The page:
An Oncology Nurse Who Learns From Patients in Clinical Trials

Extraordinary Healer®, CURE® Extraordinary Healer® Vol. 16, Volume 16,

An interview with Margaret Campbell, B.S.N, RN, the winner of the 2022 Extraordinary Healer® award.

When Margaret Campbell, B.S.N., RN, first came to Dana-Farber Cancer Institute in Boston in 2003, she’d never heard the term “research nurse.” But after working in the inpatient sphere, including surgery, the emergency department and the intensive-care unit, and as a visiting nurse for years, she began searching for something different.

“I still loved patient contact and wanted to stay in the health care field,” she says. “I didn’t want to go into management or anything that would take me out of a clinical setting.”

Read more: Margaret Campbell, B.S.N, RN, Wins CURE®’s 2022 Extraordinary Healer® Award

As it happened, a colleague at Dana-Farber explained what a research nurse was and what the job entailed. Campbell was intrigued. The position would allow her to remain in the clinical setting while continuing to work with patients, even as she learned something completely new to her.

At the time, Boston College was offering a program to earn a certificate as a clinical research associate, so she enrolled and started down the path she’s followed ever since.

“Nothing prepared me for what the job was until I got here,” Campbell says. “My position is working with the breast oncology disease group. We see patients who are interested in participating in clinical trials. The job requires symptom management of side effects and overseeing patients while they’re in the trials. When we first meet a patient, we explain the trial to them: what’s involved, what they need to do with the screening part in order to get into the trial, investigational drugs involved in the trial and how it may or may not benefit them.”

Campbell sometimes has to deal with misconceptions when she suggests a patient consider entering a trial.

“Some patients say they don’t want to be guinea pigs,” Campbell says, “so I explain to them that it’s actually an opportunity to explore a drug they wouldn’t otherwise be able to get.”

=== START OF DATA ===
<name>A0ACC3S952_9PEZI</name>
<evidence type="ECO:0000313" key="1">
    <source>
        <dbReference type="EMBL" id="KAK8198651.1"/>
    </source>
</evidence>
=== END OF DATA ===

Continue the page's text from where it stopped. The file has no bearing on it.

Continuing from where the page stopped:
Being deeply involved in every stage of a clinical trial allows Campbell to communicate to her patients exactly what the trial will entail, what the side effects will be, how long the trial will last and other information that can help make a decision.

“We sit in during on-site initiations when a trial is being activated and learn all about it,” Campbell says. “We’re actually the gatekeepers of the trial.”

In that role, she and other research nurses work closely with the trial’s sponsors — usually pharmaceutical companies, academic groups or single-physician principal researchers — and provide input into the study, along with the clinical research coordinators and the trial’s monitors.

Selection criteria differs with each trial, and part of Campbell’s job is to research all the eligibility requirements to determine if a patient is a good match. Many patients learn about currently available clinical trials from the website clinicaltrials.gov. Candidates arrive from all over the country, in all stages of progression.

“You’ll typically see patients with more aggressive cancers, but also those in earlier stages who want to try a new drug,” Campbell says. “They’re very smart and savvy and have done extensive research on the new treatments available, so they have lots of questions when they come in.”

Patients with breast cancer have access to a large array of new types of treatment.

“Traditionally, all we had was chemotherapy,” Campbell says, “which just kills fast-dividing cells, so it’s not as selective as newer therapies. Now we can identify different mutations and track them, which we couldn’t do back 10, 15 years ago. There’s a lot going on with targeted therapy, immunotherapy and conjugated therapy, where a vehicle actually brings a drug directly to its target. We’re able to fine-tune therapy to attack a particular cancer’s characteristics.”

Of course, there are still side effects with the newer therapies, and they can be unpredict- able. Often a drug that has worked for a long time for a patient will suddenly stop working, and a new one must be tried. And as with most of us, COVID-19 has had a negative impact on Campbell’s job. But through it all, her patients continue to inspire her.

“It’s affected everyone,” says Campbell. “It’s hard because patients’ treatments are keeping them alive, so you have to find a way to continue to treat. It has really elevated their anxiety, and we certainly don’t want their treatment to be interrupted, especially for those with metastatic cancer. Even missing a couple weeks could be very detrimental to the patient. Depending on their type of cancer, it could start growing again. So it’s been difficult, just the extra steps of masking, going through screening and so on.”

But through it all, says Campbell, her patients continue to inspire her.

“Some of my patients have children, families and careers and should be enjoying their lives doing things that young people do. Instead, they’re faced with this horrific disease. Yet they’re still taking care of their children and doing what they need to do in their lives, not without overcoming many difficult challenges,” Campbell says. “I learn from many of my patients, and their journeys remind and inspire me to recognize what is truly important in life.’”

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